Black Friday: Dividing the great country Columbus founded

I think the most divisive American holiday is Black Friday. Even more divisive than Columbus Day, whose namesake people are just now realizing was maybe not very nice. Possibly Black Friday could be renamed Columbus Day since Columbus had a black heart and also bought commodities (9-year-old girls, natives) at a discount. Please call your congressman if you agree.

Oh, what’s that? Black Friday isn’t a holiday? Well, most people have off from work and you can buy a new mattress with no payments for 12 months so … it’s a holiday.

Like many, I had always assumed the “black” in Black Friday represented the sheer awfulness of the experience of going out and shopping that day. Who can forget the brave woman who lost her foot in the double sliding doors of Sears back in ’94? Probably a lot of people since it never happened, but still. It happened.

But recent years have beaten us over the head with the fact that the black signifies how stores go from red into black on this day, financially speaking. I think it was John D. Rockefeller himself who defined capitalism as “when retailers can bleed money for months and months and get it all back in one day thanks to the unofficial start of a shopping season that commemorates Christ’s birth.” God bless America.

No doubt it is our duty to help produce corporate profit, and there are two types of Americans: those who love to shop on Black Friday and those who have jobs and/or families and/or a sense of perspective. And it’s not like the latter group shirks its responsibility as Americans since Cyber Monday allows them to get their shopping done the old fashioned way—while at work.

Judging from my earlier statement re: sheer awfulness of the experience of going out and shopping that day, you can guess which camp I fall into. But even my wife who, when you compliment something she is wearing will respond not with a thank you but by saying, “Guess how much I paid? Seriously, take a guess,” resides safely with me on the side of common sense. It is from this side we watch in awe the footage of people shopping at 5 a.m. or even midnight, and realize the side of common sense is the overwhelming minority.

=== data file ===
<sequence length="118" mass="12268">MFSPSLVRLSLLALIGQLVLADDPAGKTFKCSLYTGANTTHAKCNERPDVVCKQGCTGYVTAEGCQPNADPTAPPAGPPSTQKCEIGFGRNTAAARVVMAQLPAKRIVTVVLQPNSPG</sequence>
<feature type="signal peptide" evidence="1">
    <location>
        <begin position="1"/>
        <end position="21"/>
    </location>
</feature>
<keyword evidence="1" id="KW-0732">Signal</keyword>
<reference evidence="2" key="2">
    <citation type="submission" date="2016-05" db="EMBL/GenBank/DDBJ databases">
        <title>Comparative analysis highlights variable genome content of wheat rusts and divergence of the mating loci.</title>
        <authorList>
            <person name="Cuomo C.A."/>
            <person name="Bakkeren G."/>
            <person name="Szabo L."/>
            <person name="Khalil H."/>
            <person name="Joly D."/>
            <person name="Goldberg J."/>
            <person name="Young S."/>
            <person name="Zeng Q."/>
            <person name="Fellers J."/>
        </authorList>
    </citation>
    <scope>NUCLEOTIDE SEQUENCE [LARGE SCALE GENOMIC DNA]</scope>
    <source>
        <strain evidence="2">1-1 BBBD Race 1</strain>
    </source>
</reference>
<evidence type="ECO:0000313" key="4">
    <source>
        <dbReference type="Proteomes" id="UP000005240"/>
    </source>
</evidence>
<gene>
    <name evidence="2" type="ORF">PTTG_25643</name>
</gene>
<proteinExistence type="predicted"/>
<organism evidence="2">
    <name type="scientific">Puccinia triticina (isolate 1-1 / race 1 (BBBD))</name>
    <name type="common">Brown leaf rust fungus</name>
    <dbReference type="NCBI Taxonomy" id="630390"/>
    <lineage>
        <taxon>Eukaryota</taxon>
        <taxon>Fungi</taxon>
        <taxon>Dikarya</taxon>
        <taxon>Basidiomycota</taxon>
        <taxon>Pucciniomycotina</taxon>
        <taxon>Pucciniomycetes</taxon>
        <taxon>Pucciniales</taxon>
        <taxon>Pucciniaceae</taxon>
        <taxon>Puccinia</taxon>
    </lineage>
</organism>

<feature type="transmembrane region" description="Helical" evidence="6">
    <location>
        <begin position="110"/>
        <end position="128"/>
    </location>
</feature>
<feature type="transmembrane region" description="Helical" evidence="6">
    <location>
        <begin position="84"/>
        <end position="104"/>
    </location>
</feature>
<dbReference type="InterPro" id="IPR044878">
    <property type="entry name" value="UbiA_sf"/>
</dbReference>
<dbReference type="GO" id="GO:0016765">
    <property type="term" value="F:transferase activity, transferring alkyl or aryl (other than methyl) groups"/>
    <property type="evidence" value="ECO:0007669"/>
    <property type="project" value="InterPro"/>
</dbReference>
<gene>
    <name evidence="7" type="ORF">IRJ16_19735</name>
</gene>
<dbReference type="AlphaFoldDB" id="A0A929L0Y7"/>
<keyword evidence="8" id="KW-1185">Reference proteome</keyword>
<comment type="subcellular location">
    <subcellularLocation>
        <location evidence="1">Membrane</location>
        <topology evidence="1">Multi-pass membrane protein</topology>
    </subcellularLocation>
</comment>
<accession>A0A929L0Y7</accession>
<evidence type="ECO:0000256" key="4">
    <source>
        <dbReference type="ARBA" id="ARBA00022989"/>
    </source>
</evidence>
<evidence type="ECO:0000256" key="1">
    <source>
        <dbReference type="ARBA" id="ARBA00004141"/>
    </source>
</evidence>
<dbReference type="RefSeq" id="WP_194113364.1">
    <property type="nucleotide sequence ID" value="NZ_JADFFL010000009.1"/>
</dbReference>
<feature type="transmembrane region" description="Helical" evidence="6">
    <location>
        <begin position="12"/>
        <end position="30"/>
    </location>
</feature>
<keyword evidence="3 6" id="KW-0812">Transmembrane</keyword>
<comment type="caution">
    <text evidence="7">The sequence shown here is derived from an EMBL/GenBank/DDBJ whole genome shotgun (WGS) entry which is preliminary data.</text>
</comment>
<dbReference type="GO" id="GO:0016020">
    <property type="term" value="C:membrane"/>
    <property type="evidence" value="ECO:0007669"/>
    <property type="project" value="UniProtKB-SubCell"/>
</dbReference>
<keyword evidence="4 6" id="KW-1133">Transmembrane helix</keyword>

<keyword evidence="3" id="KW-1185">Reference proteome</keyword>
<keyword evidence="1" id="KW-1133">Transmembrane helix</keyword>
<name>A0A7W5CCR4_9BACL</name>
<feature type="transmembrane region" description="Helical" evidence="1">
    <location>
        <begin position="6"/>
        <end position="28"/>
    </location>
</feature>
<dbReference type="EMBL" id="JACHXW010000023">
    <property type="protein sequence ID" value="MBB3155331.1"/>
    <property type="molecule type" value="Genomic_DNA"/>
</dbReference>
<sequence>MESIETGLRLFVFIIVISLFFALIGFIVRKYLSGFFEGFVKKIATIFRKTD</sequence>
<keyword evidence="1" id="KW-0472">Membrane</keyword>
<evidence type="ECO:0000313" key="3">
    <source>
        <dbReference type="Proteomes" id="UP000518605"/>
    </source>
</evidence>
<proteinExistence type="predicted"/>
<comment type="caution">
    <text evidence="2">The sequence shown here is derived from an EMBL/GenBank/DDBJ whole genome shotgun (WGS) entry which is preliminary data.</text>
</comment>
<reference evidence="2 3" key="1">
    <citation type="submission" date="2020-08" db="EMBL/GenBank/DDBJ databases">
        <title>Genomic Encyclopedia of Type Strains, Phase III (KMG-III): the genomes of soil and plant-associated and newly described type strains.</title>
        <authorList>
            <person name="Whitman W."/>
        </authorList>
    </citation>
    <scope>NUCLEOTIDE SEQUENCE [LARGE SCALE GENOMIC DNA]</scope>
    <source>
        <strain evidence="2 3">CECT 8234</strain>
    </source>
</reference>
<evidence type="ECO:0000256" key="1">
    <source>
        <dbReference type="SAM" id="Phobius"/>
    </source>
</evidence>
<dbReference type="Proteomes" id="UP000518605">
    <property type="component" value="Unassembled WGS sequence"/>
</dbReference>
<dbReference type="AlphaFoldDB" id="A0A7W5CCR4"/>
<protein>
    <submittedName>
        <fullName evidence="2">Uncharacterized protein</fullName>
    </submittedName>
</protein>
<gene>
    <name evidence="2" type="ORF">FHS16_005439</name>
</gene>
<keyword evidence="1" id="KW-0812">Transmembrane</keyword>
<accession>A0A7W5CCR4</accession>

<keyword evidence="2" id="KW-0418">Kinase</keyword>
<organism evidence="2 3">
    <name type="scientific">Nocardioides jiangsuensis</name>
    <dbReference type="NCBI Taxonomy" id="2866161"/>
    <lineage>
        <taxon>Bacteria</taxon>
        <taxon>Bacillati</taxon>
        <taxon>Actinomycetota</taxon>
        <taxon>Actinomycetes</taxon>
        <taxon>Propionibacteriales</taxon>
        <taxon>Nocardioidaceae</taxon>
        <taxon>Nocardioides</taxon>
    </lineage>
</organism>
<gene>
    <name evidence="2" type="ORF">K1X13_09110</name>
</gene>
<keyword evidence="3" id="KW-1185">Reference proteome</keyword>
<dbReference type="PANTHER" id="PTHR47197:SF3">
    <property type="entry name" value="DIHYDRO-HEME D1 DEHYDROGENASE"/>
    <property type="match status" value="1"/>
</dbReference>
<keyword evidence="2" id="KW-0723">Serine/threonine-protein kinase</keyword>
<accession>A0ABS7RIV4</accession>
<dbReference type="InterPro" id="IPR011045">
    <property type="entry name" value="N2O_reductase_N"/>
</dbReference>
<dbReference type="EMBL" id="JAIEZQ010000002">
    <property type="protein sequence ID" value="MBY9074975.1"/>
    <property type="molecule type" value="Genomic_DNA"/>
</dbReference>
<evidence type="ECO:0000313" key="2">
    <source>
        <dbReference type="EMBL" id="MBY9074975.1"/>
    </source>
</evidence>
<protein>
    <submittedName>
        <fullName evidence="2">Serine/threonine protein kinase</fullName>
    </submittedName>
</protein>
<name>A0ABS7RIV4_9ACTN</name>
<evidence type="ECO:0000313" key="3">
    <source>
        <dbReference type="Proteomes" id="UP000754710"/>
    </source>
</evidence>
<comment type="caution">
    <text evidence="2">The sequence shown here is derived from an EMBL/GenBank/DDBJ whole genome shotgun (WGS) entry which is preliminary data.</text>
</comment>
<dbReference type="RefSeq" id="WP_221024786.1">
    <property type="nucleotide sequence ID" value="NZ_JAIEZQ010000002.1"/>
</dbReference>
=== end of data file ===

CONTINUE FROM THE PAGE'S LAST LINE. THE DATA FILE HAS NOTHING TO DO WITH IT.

I will not judge the other side. Although I will because like I said, it’s a divisive holiday. I think it’s neat-o to take advantage of a day off by waking up earlier than you would have if you had to go to work just so you can go fight to spend money alongside an army of like-minded and aggressive humans. Plus parking lots are always fun. It’s like, who wants to be having a relaxing pancake breakfast with their family when they could be jostling for position in a Walmart checkout line? Not me, that’s who.

Someone from this species once said to me, “But that is our family bonding experience, my daughter and I get up super early every year to shop on Black Friday … it’s our tradition!” I certainly can’t argue with that, although it should be mentioned this family’s Fourth of July tradition is setting off fireworks in each other’s pants.

Truth be told, our family does have one great Black Friday retail-related memory. Some years back, Target was promoting its Black Friday sale by allowing online users to set up pre-recorded wake-up calls from celebrities. My wife and I thought this was super dumb, so obviously we went online and set the service up to call my sister Jill at 4 a.m. Black Friday morning. The list of celebrity voices was thin, so we chose Kermit the Frog.

As we sat at the table eating breakfast, we asked Jill if she received any weird calls that morning. “Actually yeah,” she said, “Kermit the Fr—” and then she was struck by the ridiculousness of her own words and realized what had happened. Had she actually heeded Kermit the Frog’s advice, we never would have been able to share the laugh we did that morning.

It was the best Columbus Day ever!

(Did that work? No? Darn.)


Note: This column appears in the 11/27 issue of The Glendale Star and 11/29 BLACK FRIDAY issue of the Peoria Times.